Though CFLs may give a little more light (lumen) per watt than incandescent lamps – a normal quality-quantity trade-off – the “5 times more” is only a nominal value for some of the best, top brand, bare tube ‘single-envelope’ CFTs & CFLs:
a) in the beginning;
b) in optimal burning position, at optimal temperature & humidity, in optimal luminaire;
c) if they have a good power factor;
d) if the heat replacement effect is ignored;
f) if they last as long as promised (without losing too much output towards the end).
“During 2004, the Test Laboratory then a part of the Swedish Consumer Agency (now a part of Swedish Energy Agency) carried out its second ad hoc testing of 20 different CFLs from Osram, GE, Philips, IKEA and Sylvania. The testing authority concluded that there was no correlation between price and performance of the CFLs.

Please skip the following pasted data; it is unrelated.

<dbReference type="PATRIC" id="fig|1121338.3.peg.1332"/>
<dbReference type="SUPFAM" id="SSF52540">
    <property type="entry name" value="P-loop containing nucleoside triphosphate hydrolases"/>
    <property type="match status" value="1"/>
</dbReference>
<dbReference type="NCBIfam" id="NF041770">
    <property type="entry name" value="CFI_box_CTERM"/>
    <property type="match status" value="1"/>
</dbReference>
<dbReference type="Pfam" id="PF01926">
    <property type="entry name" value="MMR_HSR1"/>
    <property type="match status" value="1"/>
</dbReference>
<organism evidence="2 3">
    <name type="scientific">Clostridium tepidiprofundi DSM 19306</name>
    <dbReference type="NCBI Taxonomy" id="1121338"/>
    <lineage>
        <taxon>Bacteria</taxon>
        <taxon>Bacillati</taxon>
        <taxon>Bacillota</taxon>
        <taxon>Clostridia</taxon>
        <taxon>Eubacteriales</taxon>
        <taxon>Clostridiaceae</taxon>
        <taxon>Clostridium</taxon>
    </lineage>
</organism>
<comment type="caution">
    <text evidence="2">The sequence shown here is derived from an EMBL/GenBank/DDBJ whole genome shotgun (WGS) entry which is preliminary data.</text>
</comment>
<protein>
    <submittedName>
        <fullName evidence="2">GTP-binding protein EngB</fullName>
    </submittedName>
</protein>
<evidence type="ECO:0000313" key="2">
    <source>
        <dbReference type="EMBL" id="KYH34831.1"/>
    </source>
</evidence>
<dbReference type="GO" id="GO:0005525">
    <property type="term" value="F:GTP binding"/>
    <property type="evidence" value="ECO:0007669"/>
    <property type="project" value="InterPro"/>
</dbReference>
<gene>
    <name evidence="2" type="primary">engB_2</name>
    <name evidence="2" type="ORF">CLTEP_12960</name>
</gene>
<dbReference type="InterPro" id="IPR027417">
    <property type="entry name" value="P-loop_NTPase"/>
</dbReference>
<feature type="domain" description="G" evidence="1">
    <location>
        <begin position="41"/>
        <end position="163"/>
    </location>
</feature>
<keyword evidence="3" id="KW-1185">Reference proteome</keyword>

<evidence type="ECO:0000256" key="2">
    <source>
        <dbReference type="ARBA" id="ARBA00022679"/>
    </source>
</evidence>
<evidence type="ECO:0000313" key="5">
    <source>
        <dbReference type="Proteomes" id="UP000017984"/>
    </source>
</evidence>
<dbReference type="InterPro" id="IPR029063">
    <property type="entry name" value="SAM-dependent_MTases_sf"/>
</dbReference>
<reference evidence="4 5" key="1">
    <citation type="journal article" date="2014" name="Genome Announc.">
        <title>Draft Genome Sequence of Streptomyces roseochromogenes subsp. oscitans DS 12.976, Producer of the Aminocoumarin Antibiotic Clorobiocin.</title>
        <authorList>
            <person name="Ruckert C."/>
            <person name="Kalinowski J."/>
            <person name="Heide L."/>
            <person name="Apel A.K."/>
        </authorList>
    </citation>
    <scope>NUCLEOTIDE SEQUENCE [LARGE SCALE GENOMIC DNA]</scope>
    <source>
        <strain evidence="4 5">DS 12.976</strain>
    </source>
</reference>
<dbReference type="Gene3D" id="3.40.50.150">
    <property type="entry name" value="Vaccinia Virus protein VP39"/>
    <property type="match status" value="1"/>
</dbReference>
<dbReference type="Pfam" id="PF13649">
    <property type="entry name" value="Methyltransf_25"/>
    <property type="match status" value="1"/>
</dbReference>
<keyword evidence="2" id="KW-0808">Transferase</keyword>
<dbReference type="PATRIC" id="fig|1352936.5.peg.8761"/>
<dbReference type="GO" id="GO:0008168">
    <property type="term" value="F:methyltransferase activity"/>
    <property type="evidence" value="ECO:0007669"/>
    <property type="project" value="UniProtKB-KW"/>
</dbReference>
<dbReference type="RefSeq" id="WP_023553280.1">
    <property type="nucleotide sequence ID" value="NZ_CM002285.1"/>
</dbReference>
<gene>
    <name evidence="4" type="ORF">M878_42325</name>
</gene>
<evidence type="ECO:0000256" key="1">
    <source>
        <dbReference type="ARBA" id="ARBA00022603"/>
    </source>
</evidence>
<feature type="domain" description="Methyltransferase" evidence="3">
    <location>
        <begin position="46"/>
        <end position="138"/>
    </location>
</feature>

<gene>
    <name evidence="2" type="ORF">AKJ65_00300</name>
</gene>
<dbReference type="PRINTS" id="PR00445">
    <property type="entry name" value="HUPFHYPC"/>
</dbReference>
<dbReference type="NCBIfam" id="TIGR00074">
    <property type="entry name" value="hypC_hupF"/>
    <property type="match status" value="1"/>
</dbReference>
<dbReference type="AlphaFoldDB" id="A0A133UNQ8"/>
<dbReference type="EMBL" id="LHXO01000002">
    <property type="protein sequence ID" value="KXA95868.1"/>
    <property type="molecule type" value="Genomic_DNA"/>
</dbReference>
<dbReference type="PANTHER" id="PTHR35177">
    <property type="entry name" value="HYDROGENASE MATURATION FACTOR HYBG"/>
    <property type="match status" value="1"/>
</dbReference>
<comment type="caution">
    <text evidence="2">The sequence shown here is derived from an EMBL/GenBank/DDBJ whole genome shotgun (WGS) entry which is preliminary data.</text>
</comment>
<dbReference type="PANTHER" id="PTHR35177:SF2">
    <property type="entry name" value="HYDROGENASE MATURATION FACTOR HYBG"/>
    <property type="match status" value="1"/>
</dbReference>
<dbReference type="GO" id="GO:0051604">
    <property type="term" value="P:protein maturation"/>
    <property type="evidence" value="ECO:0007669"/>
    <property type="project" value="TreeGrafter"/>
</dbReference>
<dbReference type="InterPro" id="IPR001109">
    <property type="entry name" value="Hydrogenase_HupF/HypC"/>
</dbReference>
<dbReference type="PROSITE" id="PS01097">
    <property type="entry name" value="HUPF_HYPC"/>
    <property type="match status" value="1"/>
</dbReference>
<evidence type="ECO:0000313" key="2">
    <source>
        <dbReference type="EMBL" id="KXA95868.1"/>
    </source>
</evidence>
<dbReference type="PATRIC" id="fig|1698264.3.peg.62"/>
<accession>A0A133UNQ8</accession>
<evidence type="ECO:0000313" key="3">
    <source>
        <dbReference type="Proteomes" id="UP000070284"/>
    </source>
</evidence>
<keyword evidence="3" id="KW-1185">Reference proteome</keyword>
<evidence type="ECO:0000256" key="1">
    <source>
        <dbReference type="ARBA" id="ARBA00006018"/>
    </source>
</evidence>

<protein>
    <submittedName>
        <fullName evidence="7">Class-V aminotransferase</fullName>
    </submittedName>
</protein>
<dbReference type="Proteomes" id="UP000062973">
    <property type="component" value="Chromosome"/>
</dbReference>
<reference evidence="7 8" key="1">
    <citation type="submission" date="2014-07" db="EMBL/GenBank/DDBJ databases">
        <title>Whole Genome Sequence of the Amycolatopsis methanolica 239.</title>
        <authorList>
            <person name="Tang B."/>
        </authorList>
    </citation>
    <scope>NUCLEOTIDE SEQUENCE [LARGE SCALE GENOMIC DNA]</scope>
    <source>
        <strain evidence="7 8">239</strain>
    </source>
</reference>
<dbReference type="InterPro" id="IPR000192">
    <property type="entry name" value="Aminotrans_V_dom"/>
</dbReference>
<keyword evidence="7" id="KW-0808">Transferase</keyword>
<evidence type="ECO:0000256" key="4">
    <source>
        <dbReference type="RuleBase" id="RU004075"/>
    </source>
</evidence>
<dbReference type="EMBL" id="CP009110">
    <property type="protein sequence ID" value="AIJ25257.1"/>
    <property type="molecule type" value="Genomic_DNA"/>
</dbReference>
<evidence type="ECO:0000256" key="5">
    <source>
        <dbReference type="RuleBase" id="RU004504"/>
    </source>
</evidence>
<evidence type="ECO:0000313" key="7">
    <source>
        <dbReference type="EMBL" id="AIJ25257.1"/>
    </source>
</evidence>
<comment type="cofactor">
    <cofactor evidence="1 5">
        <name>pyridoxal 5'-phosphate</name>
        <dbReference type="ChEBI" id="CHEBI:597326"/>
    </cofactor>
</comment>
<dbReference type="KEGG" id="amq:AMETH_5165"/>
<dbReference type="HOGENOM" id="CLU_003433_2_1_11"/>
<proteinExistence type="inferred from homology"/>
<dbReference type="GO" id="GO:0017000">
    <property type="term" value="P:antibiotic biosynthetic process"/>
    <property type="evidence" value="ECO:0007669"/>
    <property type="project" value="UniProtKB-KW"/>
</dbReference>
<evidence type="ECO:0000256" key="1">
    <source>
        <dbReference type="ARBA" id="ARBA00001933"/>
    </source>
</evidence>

The information on packaging was often deficient in terms of light quantity. Many models had light output claims that could only be achieved at the optimum operating temperature and/or in some optimum burning position that achieved an optimum internal temperature.
“Many light output claims were outright exaggeration, often by about 15 percent and in a few extreme cases by 25 percent. Furthermore, it was common that the indicated life was inaccurate.“[emphasis added] 
Other consumer tests have found the poorest performing bulbs in each test to give >15%, 19%, 22%, 33%, 34%, 65% less light than stated, while a few of the best gave slightly more (initially), and most somewhat under stated lumens. [2, 3, 4, 5, 6, 7]
Update 29 Aug: A new test by The Telegraph sample 11W CFLs to give only 58% of the light from the claimed equivalent 60W incandescent lamps. 
1. Swedish Energy Agency: Compact Fluorescents in Residential Lighting
2. Vielen Sparlampen geht das Licht zu früh aus
3. 14 Sparlampen im Test
4. Råd & Rön, 1/2008
5. Ica-Kuriren, 3/2008
6. Öko-Test Themen-Special: Energiesparlampe versus Glühbirne
7. Die Tester: Energiesparlampen
8. Energy saving light bulbs offer dim future